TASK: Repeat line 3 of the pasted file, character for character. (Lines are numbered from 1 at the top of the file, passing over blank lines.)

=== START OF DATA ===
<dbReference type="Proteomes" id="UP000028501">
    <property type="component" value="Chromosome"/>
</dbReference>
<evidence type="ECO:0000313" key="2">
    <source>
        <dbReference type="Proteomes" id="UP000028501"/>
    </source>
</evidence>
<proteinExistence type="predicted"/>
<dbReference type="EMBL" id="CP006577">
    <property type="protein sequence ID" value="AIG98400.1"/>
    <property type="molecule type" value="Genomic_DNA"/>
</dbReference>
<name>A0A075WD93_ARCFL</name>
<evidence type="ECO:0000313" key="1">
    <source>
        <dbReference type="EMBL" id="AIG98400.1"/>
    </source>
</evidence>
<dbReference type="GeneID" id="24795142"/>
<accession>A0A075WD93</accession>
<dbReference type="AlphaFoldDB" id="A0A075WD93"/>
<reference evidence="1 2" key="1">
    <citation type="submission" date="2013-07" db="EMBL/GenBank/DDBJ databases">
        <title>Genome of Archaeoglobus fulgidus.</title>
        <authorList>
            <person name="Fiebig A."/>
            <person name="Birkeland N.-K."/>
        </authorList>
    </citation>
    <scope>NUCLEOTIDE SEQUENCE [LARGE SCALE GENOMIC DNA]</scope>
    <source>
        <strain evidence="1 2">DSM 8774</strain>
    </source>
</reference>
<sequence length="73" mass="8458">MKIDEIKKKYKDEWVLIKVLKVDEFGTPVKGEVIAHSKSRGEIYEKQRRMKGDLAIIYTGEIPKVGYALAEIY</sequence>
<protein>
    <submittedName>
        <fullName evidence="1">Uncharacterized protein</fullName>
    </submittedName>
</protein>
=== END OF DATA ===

</dbReference>